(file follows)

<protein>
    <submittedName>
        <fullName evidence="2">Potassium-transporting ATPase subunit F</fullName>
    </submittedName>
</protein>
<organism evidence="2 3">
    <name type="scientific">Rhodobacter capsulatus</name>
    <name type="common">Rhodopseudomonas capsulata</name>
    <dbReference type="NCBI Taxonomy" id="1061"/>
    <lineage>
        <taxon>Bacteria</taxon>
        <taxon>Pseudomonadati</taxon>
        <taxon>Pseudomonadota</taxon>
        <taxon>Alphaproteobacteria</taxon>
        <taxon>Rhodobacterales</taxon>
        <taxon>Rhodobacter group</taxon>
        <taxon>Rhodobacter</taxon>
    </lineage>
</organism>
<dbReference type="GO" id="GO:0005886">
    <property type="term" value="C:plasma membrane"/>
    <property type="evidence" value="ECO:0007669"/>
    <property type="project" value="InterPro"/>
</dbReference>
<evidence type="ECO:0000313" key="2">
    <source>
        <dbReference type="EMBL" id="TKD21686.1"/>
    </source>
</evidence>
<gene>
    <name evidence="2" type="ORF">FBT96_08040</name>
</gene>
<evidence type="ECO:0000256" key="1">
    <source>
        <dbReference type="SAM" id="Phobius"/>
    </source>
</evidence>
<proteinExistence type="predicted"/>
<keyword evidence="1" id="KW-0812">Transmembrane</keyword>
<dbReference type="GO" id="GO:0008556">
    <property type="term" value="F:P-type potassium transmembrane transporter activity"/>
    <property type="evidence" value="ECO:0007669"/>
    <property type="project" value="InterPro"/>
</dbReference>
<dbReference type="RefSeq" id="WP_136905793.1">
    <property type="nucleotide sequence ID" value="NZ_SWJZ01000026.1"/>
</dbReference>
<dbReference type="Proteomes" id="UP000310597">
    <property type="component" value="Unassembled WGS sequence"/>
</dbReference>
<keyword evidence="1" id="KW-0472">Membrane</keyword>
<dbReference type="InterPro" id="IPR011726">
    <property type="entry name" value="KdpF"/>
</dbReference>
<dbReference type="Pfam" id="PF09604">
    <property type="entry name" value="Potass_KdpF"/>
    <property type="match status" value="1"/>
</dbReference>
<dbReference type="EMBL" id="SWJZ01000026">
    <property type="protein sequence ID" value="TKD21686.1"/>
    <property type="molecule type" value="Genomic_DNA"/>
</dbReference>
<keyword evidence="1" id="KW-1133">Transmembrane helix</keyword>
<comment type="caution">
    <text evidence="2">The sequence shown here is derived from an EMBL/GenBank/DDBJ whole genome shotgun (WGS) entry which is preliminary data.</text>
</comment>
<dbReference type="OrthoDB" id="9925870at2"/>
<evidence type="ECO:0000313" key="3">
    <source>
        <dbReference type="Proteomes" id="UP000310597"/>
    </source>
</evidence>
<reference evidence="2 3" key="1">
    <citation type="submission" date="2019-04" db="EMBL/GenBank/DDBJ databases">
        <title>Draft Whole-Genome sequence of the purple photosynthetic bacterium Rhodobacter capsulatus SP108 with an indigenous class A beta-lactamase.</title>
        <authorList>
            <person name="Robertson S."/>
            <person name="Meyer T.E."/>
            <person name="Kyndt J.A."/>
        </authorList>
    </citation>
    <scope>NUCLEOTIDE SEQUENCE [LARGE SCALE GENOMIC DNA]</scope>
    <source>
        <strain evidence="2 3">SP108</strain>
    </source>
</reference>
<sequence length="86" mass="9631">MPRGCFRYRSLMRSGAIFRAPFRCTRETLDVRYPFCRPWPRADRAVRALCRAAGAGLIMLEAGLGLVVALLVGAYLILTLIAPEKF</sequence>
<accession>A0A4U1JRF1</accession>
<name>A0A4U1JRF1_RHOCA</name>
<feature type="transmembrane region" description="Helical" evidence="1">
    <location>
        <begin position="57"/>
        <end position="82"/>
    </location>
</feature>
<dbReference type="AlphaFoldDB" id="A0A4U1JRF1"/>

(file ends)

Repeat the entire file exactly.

<protein>
    <submittedName>
        <fullName evidence="2">Potassium-transporting ATPase subunit F</fullName>
    </submittedName>
</protein>
<organism evidence="2 3">
    <name type="scientific">Rhodobacter capsulatus</name>
    <name type="common">Rhodopseudomonas capsulata</name>
    <dbReference type="NCBI Taxonomy" id="1061"/>
    <lineage>
        <taxon>Bacteria</taxon>
        <taxon>Pseudomonadati</taxon>
        <taxon>Pseudomonadota</taxon>
        <taxon>Alphaproteobacteria</taxon>
        <taxon>Rhodobacterales</taxon>
        <taxon>Rhodobacter group</taxon>
        <taxon>Rhodobacter</taxon>
    </lineage>
</organism>
<dbReference type="GO" id="GO:0005886">
    <property type="term" value="C:plasma membrane"/>
    <property type="evidence" value="ECO:0007669"/>
    <property type="project" value="InterPro"/>
</dbReference>
<evidence type="ECO:0000313" key="2">
    <source>
        <dbReference type="EMBL" id="TKD21686.1"/>
    </source>
</evidence>
<gene>
    <name evidence="2" type="ORF">FBT96_08040</name>
</gene>
<evidence type="ECO:0000256" key="1">
    <source>
        <dbReference type="SAM" id="Phobius"/>
    </source>
</evidence>
<proteinExistence type="predicted"/>
<keyword evidence="1" id="KW-0812">Transmembrane</keyword>
<dbReference type="GO" id="GO:0008556">
    <property type="term" value="F:P-type potassium transmembrane transporter activity"/>
    <property type="evidence" value="ECO:0007669"/>
    <property type="project" value="InterPro"/>
</dbReference>
<dbReference type="RefSeq" id="WP_136905793.1">
    <property type="nucleotide sequence ID" value="NZ_SWJZ01000026.1"/>
</dbReference>
<dbReference type="Proteomes" id="UP000310597">
    <property type="component" value="Unassembled WGS sequence"/>
</dbReference>
<keyword evidence="1" id="KW-0472">Membrane</keyword>
<dbReference type="InterPro" id="IPR011726">
    <property type="entry name" value="KdpF"/>
</dbReference>
<dbReference type="Pfam" id="PF09604">
    <property type="entry name" value="Potass_KdpF"/>
    <property type="match status" value="1"/>
</dbReference>
<dbReference type="EMBL" id="SWJZ01000026">
    <property type="protein sequence ID" value="TKD21686.1"/>
    <property type="molecule type" value="Genomic_DNA"/>
</dbReference>
<keyword evidence="1" id="KW-1133">Transmembrane helix</keyword>
<comment type="caution">
    <text evidence="2">The sequence shown here is derived from an EMBL/GenBank/DDBJ whole genome shotgun (WGS) entry which is preliminary data.</text>
</comment>
<dbReference type="OrthoDB" id="9925870at2"/>
<evidence type="ECO:0000313" key="3">
    <source>
        <dbReference type="Proteomes" id="UP000310597"/>
    </source>
</evidence>
<reference evidence="2 3" key="1">
    <citation type="submission" date="2019-04" db="EMBL/GenBank/DDBJ databases">
        <title>Draft Whole-Genome sequence of the purple photosynthetic bacterium Rhodobacter capsulatus SP108 with an indigenous class A beta-lactamase.</title>
        <authorList>
            <person name="Robertson S."/>
            <person name="Meyer T.E."/>
            <person name="Kyndt J.A."/>
        </authorList>
    </citation>
    <scope>NUCLEOTIDE SEQUENCE [LARGE SCALE GENOMIC DNA]</scope>
    <source>
        <strain evidence="2 3">SP108</strain>
    </source>
</reference>
<sequence length="86" mass="9631">MPRGCFRYRSLMRSGAIFRAPFRCTRETLDVRYPFCRPWPRADRAVRALCRAAGAGLIMLEAGLGLVVALLVGAYLILTLIAPEKF</sequence>
<accession>A0A4U1JRF1</accession>
<name>A0A4U1JRF1_RHOCA</name>
<feature type="transmembrane region" description="Helical" evidence="1">
    <location>
        <begin position="57"/>
        <end position="82"/>
    </location>
</feature>
<dbReference type="AlphaFoldDB" id="A0A4U1JRF1"/>